Chances are you've never felt threatened that your mom might just gobble you up one day - at least not in the literal sense of the word. But if you're a hamster baby, piglet, snake offspring, fish baby, insect toddler, or even primate kiddie, you should watch your back. Eating one's young may seem like the exact 180 of a good survival gene, but the fact that such cannibalism is seen throughout the animal kingdom means it must have some sort of sense, at least biologically speaking!
And in fact it does. This technique can act as a "crop control" method that lowers the number of offspring that a mother who gives birth to a large litter must take care of. A hamster mom isn't about to eat all of her babies, because that would leave her several steps backward in the gene-passing life goal. But eliminating several offspring (usually two out of a litter of eight) allows her to concentrate more resources into the other babies, giving them a higher chance of survival. And by eating them, she too gains important nutrients that can be passed onto her alive children.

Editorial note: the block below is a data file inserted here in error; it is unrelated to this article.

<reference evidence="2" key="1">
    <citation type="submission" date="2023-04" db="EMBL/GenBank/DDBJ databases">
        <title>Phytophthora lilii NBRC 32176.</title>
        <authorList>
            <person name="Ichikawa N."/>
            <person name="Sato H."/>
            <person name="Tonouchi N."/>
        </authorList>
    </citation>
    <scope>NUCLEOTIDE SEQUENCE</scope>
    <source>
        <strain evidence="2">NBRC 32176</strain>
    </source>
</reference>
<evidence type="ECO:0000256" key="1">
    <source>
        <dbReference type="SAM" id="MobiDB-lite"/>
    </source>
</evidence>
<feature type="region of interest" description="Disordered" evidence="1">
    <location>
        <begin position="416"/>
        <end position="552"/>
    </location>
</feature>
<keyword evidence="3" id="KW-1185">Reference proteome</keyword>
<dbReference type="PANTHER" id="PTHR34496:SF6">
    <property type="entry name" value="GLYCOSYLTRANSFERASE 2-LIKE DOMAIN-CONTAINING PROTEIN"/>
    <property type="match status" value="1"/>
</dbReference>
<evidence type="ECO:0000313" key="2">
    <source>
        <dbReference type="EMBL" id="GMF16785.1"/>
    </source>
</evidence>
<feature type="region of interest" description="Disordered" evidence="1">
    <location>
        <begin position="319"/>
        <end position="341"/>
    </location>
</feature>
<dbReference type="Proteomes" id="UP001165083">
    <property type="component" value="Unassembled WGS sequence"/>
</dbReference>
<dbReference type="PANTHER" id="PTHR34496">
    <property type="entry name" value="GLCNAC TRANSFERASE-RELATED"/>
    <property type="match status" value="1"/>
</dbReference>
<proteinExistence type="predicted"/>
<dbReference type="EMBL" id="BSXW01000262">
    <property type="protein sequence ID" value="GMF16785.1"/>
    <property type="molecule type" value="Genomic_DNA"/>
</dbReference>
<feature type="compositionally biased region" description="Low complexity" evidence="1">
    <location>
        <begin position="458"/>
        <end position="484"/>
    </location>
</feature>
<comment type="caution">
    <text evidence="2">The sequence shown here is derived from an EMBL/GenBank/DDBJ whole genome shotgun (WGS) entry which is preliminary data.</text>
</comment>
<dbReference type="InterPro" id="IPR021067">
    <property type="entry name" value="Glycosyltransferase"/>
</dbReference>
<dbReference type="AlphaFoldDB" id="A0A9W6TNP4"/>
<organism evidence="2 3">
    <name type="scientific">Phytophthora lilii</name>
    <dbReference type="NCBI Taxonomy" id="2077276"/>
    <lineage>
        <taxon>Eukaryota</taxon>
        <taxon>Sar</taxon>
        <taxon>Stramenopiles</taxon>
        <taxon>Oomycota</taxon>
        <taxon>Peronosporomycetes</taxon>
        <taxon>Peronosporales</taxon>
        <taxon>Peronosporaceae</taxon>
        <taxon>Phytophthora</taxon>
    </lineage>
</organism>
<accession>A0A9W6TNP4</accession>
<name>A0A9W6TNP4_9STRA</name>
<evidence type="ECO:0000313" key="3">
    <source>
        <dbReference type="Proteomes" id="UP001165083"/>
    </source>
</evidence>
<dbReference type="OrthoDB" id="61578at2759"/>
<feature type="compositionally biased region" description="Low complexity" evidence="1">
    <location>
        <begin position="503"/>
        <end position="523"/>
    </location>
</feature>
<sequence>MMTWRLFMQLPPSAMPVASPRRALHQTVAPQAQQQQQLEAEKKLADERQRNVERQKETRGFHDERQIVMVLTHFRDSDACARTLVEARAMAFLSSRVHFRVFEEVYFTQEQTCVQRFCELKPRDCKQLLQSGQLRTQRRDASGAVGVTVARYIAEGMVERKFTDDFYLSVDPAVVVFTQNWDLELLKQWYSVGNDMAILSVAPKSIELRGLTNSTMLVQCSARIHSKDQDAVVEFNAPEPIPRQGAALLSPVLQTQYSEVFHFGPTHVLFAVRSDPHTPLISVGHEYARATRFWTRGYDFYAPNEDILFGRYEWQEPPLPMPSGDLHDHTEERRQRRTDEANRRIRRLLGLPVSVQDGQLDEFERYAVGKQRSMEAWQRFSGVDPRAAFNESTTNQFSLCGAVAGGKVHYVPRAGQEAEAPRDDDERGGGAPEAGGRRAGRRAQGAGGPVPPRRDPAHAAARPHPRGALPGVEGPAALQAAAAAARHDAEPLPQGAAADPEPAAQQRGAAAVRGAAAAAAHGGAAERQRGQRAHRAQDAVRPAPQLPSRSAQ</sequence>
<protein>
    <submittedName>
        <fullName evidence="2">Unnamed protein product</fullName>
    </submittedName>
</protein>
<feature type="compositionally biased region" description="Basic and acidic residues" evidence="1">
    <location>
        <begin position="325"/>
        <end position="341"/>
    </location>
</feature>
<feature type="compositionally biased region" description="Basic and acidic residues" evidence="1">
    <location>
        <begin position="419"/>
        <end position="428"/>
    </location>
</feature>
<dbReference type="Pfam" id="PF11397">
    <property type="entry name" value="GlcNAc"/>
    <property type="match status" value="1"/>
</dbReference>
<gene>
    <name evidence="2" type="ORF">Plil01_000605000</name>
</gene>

Other animals use this method for different reasons. For example, the male sand guppy occasionally eats his "slow-poke" young - aka the eggs that don't hatch on time with the others. He can't be held up waiting to mate again with a new female just because five of his five hundred eggs are lagging, so down the hatch they go. And the long-tailed sun skink may eat her eggs when it is inevitable that they are about to be eaten by a predator; after all, she might as well receive that energy instead of her rival because it will help her prepare for a new round of reproduction. So as backwards as it seems, these animals know what they're doing when they down their babies as an afternoon snack.